On Tuesday, it was confirmed by police spokesperson Captain Johan Rheeder that a suicide note was found at the scene of the author’s death.
According to the publishers, they were in contact with Minnie on Sunday night, after which attempts at emailing and phoning him were unsuccessful. They added that Minnie was “enthusiastic” when they last spoke to him and mentioned new leads that led to fresh evidence regarding an alleged apartheid paedophile ring.
While it was initially reported that no foul play was suspected in the death of The Lost Boys of Bird Island co-author Mark Minnie, News24 has reported that Minnie and co-author Chris Steyn had received threats after the book’s publication and had been “living in fear”.
Rheeder later also told the website the firearm with which Minnie allegedly took his own life had not been his.
The two authors reportedly refused to have a traditional book launch and feared for their safety to the point of not wanting to appear in public.
Minnie reportedly met a source on Friday, and was meant to meet another one on Monday.
While Steyn confirmed Minnie’s death, she was apparently too traumatised to say anything about what may have caused it.
Minnie and Steyn had allegedly been investigating several leads subsequent to the book’s publication, but were afraid to publish what they had discovered.
Considering the police’s assertion that “no foul play is suspected” in Minnie’s death, there are many questions surrounding its circumstances.
He was found by a friend who owns the smallholding where he was last seen alive, in the bushes near the house. He had a gunshot wound to his head. The firearm was next to the body.
According to Captain Johan Rheeder, Minnie arrived at the smallholding at about 9am on Monday.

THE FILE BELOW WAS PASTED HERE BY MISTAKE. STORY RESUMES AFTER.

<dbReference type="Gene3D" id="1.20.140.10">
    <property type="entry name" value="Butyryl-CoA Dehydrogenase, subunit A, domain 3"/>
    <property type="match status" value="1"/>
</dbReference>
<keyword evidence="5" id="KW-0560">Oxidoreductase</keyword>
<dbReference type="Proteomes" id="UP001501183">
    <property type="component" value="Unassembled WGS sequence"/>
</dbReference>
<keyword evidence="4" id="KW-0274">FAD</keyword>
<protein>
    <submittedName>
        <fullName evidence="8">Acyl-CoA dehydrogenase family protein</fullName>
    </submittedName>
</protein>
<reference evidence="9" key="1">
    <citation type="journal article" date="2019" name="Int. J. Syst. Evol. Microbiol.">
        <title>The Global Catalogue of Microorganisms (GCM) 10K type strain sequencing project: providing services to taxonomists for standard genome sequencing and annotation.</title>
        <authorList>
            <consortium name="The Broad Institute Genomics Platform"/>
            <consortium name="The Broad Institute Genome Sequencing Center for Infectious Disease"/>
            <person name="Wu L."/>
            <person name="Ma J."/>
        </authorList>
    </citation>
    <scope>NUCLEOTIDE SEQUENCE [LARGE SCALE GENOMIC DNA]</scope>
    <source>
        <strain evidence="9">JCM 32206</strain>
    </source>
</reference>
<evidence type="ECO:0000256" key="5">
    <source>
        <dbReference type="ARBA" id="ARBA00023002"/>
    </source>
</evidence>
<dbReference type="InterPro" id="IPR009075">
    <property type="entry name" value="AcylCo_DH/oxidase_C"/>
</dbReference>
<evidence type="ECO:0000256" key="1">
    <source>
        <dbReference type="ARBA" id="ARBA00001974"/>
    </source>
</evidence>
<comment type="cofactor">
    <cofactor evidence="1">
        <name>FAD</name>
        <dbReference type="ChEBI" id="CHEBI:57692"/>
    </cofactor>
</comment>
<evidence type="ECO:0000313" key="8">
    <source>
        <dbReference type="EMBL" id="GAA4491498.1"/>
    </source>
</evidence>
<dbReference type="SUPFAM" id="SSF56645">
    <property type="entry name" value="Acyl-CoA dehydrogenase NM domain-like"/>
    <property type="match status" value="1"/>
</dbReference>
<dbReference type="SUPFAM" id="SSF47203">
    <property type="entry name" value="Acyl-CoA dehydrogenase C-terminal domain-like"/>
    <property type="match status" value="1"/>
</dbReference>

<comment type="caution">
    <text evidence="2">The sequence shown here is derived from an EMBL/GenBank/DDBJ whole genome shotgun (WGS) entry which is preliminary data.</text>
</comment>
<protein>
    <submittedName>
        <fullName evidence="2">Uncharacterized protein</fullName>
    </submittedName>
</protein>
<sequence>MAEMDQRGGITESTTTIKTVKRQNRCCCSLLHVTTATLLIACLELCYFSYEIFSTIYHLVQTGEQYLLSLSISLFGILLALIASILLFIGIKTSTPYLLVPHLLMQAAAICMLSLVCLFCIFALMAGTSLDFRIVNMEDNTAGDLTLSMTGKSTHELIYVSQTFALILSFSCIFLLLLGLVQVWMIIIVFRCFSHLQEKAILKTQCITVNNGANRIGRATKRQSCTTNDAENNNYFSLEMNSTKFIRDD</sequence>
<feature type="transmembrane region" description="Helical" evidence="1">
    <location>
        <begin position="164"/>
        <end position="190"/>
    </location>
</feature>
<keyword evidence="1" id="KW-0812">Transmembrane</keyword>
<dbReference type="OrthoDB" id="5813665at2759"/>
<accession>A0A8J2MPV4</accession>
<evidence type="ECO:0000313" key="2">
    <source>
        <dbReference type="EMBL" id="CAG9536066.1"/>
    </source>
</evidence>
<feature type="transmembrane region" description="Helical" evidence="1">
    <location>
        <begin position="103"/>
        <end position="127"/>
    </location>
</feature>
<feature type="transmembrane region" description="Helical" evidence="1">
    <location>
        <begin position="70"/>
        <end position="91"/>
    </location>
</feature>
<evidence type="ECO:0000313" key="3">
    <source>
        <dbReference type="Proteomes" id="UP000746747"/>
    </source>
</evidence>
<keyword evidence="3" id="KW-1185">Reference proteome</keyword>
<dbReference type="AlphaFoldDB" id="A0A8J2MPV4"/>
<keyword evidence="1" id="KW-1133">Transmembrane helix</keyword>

“His friend left him to rest, and he went out with his workers. At about 9pm, the friend received a call from the deceased’s female friend enquiring about his whereabouts,” he said.
When the friend returned to the smallholding, he discovered Minnie’s body outside.
Minnie and Steyn’s book, The Lost Boys of Bird Island, exposes an alleged paedophile ring, implicating two powerful apartheid officials and a businessman.
Since its release, some of Malan’s former colleagues as well as a former newspaper editor have rejected the book’s claims of the apartheid politicians’ involvement in the sexual abuse.
The book tells of “fishing excursions” organised by former minister Magnus Malan, wealthy businessman and police reservist Dave Allen – who died in an apparent suicide at the age of 37 – and National Party environmental affairs minister John Wiley – who also died at 80 by alleged suicide weeks after Allen was found dead with similar gunshot wounds to the head.
On these “fishing excursions” by apartheid government officials, the men were always accompanied by young boys, and a book coming out today reveals why: the boys were given food and booze just before they would be abused in sex orgies.
The boys were flown out on helicopters belonging to the then SA Defence Force (SADF), and the connection becomes clear once one understands that one of the men implicated in this elite ring of paedophiles was the minister of defence, a man who was at the time one of the powerful men in the country, possibly second only to then president PW Botha.
According to the book, the boys were mostly coloured and the rest white, and they were in their early teens. In one gruesome incident, a coloured boy was critically injured when Malan, according to sources, stuck a pistol up the boy’s anus and fired a shot. The child was secretly taken to the white side of a government hospital, guarded by men in suits. Family members and hospital staff were paid to keep quiet.
UPDATE: Media24 has apologised for the publication of defamatory statements regarding Mr Barend Du Plessis in the books “The Lost Boys of Bird Island” and “Die Seuns Van Bird Island” and for the emotional harm that the publication of the books may have caused the Malan and Wiley families. Follow this link to the relevant apologies.